Today’s Climate: February 26, 2010

Share this article

Key Senators Do Not See Climate Bill in 2010 (Reuters)

The U.S. Senate is unlikely to pass a comprehensive climate bill to reduce greenhouse gas emissions this year, according to a Reuters survey of 12 key Democrat and Republican Senators who could hold the swing votes.

Reid Calls for Comprehensive Bill ASAP (Greenwire)

Senate Majority Leader Harry Reid (D-Nev.) is urging Sen. John Kerry (D-Mass.) to quickly write comprehensive climate and energy legislation to give the measure a chance of reaching the floor this year.

Arizona Governor: Controversial "Anti-Solar" Bill Dropped (OnEarth Magazine)

Arizona Gov. Jan Brewer’s office issued a brief statement saying that House Bill 2701 — widely condemned by opponents who called it "the death knell of the solar industry" in Arizona — had been withdrawn by its primary sponsor, Rep. Debbie Lesko.

China, India Back Copenhagen Accord: U.N. Climate Chief (Reuters)

India and China have demonstrated commitment to a climate accord struck in Copenhagen last year and their refusal so far to "associate" with it should not be overblown, the UN’s climate chief said on Friday.

Climate Chief Reveals KPMG Job Was Lined Up Before Copenhagen Summit (Guardian)

Yvo de Boer revealed that he had already lined up a new job at KPMG before the ill-fated Copenhagen summit, believing he did not have the "stamina" to continue overseeing efforts to reach a global climate deal.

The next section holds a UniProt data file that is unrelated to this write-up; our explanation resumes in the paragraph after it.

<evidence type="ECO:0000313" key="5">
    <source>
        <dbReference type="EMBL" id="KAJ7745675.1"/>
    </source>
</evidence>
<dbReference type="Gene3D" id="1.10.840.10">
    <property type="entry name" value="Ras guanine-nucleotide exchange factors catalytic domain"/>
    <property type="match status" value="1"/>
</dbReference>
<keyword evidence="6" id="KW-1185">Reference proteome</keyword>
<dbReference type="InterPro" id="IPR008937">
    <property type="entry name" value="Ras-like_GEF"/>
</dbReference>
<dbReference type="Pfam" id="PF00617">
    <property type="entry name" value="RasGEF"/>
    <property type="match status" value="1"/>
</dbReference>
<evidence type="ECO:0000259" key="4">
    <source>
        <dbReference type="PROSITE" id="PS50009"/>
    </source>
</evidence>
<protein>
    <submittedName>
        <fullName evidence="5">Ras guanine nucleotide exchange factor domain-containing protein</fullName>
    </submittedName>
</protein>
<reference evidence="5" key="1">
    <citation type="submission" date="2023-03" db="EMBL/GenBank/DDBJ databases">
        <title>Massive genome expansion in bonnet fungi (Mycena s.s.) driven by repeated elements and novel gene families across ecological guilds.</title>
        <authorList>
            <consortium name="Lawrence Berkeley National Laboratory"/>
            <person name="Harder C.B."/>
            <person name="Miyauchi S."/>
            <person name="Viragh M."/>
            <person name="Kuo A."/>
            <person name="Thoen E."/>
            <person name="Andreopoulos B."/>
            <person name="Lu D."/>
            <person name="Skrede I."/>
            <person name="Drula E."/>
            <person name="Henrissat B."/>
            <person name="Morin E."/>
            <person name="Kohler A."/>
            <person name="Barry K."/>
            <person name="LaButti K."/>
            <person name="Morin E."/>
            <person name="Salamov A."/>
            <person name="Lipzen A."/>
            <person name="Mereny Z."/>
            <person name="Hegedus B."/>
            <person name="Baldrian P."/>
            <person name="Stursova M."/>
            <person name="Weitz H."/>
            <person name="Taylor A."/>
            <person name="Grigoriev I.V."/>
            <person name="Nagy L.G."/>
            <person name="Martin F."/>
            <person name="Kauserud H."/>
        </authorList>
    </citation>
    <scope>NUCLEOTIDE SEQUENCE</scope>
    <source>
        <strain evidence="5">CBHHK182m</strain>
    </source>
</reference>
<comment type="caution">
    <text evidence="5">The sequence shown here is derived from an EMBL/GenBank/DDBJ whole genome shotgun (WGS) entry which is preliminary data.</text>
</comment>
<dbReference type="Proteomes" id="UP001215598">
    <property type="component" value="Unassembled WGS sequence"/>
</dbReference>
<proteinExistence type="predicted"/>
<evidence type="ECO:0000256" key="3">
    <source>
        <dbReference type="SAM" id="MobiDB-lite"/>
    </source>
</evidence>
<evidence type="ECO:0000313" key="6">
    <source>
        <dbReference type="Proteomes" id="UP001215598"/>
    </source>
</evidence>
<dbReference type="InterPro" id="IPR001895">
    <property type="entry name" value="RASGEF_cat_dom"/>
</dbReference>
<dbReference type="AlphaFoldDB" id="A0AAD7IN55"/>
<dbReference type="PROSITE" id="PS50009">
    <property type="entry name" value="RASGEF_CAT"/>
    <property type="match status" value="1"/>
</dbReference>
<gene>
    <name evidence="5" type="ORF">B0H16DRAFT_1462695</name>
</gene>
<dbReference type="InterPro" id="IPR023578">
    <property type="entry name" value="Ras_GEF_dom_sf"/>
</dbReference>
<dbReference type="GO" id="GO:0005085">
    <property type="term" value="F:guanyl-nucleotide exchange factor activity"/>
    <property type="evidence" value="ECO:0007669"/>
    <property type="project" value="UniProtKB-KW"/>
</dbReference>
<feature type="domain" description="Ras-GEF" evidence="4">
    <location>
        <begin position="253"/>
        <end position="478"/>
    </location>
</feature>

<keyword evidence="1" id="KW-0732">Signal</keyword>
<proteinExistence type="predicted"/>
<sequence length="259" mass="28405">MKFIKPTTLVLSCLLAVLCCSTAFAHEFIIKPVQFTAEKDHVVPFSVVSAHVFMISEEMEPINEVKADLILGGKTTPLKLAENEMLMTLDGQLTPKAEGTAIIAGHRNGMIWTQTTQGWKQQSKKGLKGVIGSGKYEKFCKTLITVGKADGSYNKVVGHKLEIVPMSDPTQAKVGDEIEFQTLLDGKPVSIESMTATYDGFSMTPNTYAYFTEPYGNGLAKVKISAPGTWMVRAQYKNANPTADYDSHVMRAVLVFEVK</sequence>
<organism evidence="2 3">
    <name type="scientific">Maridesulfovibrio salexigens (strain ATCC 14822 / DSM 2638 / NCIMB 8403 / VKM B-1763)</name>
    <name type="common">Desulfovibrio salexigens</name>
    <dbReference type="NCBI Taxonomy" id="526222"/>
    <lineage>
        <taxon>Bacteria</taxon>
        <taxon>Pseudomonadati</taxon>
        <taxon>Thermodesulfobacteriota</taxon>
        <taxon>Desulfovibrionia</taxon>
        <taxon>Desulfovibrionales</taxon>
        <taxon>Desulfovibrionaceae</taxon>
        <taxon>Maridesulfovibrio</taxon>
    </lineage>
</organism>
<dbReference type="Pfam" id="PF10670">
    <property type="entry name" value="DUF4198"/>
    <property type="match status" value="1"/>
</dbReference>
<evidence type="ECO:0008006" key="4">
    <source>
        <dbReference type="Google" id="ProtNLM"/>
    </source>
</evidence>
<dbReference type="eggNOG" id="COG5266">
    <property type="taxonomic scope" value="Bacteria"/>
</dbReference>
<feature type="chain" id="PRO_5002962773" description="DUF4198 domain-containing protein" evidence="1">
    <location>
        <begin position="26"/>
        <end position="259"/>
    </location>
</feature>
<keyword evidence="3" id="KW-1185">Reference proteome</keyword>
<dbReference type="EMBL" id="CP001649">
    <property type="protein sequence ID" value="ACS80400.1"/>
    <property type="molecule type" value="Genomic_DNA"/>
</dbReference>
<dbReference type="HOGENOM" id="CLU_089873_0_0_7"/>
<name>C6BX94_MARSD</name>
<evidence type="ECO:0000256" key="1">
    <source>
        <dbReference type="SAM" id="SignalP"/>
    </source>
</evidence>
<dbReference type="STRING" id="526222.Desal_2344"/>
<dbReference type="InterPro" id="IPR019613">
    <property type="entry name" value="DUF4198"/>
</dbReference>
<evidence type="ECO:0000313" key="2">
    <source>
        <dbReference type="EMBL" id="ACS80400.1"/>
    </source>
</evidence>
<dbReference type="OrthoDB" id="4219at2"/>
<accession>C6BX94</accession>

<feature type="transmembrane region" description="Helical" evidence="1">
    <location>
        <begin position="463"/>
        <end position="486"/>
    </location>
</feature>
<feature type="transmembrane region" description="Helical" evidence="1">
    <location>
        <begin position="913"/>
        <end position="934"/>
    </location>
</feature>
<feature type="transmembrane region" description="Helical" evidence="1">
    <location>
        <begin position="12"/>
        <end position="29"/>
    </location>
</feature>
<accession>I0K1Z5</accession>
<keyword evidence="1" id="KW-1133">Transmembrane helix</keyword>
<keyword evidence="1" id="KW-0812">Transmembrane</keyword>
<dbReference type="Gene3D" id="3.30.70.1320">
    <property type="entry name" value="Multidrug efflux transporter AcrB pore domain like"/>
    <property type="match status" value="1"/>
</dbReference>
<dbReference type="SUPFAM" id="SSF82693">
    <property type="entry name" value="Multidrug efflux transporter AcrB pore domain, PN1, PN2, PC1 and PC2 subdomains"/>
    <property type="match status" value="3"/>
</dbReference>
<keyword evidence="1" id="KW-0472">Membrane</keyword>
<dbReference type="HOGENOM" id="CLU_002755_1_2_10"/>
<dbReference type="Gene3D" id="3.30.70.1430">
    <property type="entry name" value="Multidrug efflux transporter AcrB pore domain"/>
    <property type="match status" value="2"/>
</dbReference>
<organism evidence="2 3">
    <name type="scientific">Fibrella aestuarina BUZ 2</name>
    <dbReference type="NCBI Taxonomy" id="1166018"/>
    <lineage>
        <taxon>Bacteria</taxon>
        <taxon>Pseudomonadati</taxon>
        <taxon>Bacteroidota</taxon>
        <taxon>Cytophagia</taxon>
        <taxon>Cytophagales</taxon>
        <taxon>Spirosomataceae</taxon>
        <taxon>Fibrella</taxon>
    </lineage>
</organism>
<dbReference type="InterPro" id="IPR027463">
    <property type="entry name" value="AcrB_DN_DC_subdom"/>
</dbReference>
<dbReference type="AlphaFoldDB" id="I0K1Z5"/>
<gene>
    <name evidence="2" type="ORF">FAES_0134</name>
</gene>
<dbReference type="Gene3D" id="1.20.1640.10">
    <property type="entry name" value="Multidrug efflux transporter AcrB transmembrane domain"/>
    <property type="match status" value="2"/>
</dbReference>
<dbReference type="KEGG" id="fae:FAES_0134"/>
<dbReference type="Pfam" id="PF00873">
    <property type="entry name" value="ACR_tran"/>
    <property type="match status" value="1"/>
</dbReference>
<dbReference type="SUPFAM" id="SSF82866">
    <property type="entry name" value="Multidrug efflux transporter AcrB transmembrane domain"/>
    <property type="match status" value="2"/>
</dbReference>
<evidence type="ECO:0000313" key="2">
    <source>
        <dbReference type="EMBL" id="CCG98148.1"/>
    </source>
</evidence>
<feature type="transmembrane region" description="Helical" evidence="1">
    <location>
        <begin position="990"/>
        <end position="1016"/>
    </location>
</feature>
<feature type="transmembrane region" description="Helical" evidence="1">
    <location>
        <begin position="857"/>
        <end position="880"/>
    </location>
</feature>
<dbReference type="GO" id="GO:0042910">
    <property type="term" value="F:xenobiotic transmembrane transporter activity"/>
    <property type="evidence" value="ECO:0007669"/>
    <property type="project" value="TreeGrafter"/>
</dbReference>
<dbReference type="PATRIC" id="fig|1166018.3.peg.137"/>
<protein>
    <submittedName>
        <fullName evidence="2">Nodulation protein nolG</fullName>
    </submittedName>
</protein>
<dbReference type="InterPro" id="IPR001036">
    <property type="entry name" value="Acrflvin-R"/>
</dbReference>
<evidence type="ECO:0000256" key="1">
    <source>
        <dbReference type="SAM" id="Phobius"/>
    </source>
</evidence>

Giant Iceberg Breaks Off from Antarctic Glacier (Reuters)

An iceberg the size of Luxembourg has broken off from a glacier in Antarctica after being rammed by another giant iceberg, scientists said on Friday, in an event that could affect ocean circulation patterns.

Wal-Mart to Push Suppliers to Cut Emissions (AP)

Wal-Mart Stores wants its suppliers to reduce 20 million metric tons of greenhouse gas emissions by the end of 2015.

EPA Will Need Increased Climate Funding as Regs Ramp Up, Jackson Says (Greenwire)

U.S. EPA will need increased funding for climate programs in future years as the agency moves forward on efforts to curb greenhouse gas emissions, Administrator Lisa Jackson said.

Australia Overhauls Troubled Renewable Energy Scheme (Reuters)

Australia moved to help unlock billions of dollars in stalled wind and solar energy projects on Friday, with the government reshaping a troubled scheme requiring 20% of energy to come from renewable sources by 2020.

Mitsubishi to Build £100m UK Wind Turbine Factory (Guardian)

Moves to create a green manufacturing hub in Britain were given a major boost this week when Mitsubishi, one of the world’s leading wind turbine manufacturers, unveiled plans to spend £100 million building a new factory in the north-east.

EU Industry CO2 Fell 11 Percent in 2009: Analysts (Reuters)

Carbon dioxide emissions by companies regulated under the EU’s ETS fell by 11% last year in the wake of the economic downturn, analysts said.

A Texas Utility Will Help Homeowners Go Solar (Green Inc.)

TXU Energy, a Texas utility with two million customers, has signed a deal with solar installer SolarCity, making it possible for homeowners in the Dallas area to lease or buy rooftop solar-power systems in one of the first programs of its kind.

Firms’ Climate Spending to Rise In 2010 (Reuters)

Large British businesses will spend over $5.3 billion on climate initiatives in 2010, up 8% on the previous year, according to a new report by UK-based research firm Verdantix.

California Offers Clean Tech Manufacturers $30M In Loans (Dow Jones)

The California Energy Commission said Thursday it will use $30.6 million obtained from federal stimulus funds to make low-interest loans to manufacturers of energy efficiency or renewable energy products.

UK Govt to Pay 25% of Electric Car Price (Reuters)

The British government is to give up $7,668 to anyone who buys an "ultra-low carbon" car from next year and will build recharging hubs, the Department of Transport announced.